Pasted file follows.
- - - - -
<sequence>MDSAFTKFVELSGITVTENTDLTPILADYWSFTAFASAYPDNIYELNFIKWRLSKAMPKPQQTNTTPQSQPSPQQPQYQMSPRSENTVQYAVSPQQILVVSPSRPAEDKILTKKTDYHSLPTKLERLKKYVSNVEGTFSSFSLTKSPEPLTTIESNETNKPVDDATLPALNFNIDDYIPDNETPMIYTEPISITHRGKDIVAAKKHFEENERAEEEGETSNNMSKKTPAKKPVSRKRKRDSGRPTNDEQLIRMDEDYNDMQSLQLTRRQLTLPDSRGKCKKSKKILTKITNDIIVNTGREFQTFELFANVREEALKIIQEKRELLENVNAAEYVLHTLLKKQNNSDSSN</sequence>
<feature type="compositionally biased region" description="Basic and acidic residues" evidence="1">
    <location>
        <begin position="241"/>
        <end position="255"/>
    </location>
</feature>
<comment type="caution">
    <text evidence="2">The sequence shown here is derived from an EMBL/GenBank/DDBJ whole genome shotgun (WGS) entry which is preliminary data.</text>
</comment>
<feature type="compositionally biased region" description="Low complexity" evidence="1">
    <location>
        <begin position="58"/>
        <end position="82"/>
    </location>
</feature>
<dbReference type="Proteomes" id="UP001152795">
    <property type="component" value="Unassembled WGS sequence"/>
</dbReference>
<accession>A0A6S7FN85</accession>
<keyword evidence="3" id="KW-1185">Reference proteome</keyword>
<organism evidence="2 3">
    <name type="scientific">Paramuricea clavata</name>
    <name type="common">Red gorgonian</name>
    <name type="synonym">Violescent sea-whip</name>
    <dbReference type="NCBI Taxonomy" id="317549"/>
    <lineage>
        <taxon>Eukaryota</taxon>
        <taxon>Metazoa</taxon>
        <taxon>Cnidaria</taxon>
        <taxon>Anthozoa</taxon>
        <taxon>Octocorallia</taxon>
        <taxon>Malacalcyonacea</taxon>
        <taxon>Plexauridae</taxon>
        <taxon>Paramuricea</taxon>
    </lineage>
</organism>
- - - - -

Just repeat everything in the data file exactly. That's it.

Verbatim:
<sequence>MDSAFTKFVELSGITVTENTDLTPILADYWSFTAFASAYPDNIYELNFIKWRLSKAMPKPQQTNTTPQSQPSPQQPQYQMSPRSENTVQYAVSPQQILVVSPSRPAEDKILTKKTDYHSLPTKLERLKKYVSNVEGTFSSFSLTKSPEPLTTIESNETNKPVDDATLPALNFNIDDYIPDNETPMIYTEPISITHRGKDIVAAKKHFEENERAEEEGETSNNMSKKTPAKKPVSRKRKRDSGRPTNDEQLIRMDEDYNDMQSLQLTRRQLTLPDSRGKCKKSKKILTKITNDIIVNTGREFQTFELFANVREEALKIIQEKRELLENVNAAEYVLHTLLKKQNNSDSSN</sequence>
<feature type="compositionally biased region" description="Basic and acidic residues" evidence="1">
    <location>
        <begin position="241"/>
        <end position="255"/>
    </location>
</feature>
<comment type="caution">
    <text evidence="2">The sequence shown here is derived from an EMBL/GenBank/DDBJ whole genome shotgun (WGS) entry which is preliminary data.</text>
</comment>
<feature type="compositionally biased region" description="Low complexity" evidence="1">
    <location>
        <begin position="58"/>
        <end position="82"/>
    </location>
</feature>
<dbReference type="Proteomes" id="UP001152795">
    <property type="component" value="Unassembled WGS sequence"/>
</dbReference>
<accession>A0A6S7FN85</accession>
<keyword evidence="3" id="KW-1185">Reference proteome</keyword>
<organism evidence="2 3">
    <name type="scientific">Paramuricea clavata</name>
    <name type="common">Red gorgonian</name>
    <name type="synonym">Violescent sea-whip</name>
    <dbReference type="NCBI Taxonomy" id="317549"/>
    <lineage>
        <taxon>Eukaryota</taxon>
        <taxon>Metazoa</taxon>
        <taxon>Cnidaria</taxon>
        <taxon>Anthozoa</taxon>
        <taxon>Octocorallia</taxon>
        <taxon>Malacalcyonacea</taxon>
        <taxon>Plexauridae</taxon>
        <taxon>Paramuricea</taxon>
    </lineage>
</organism>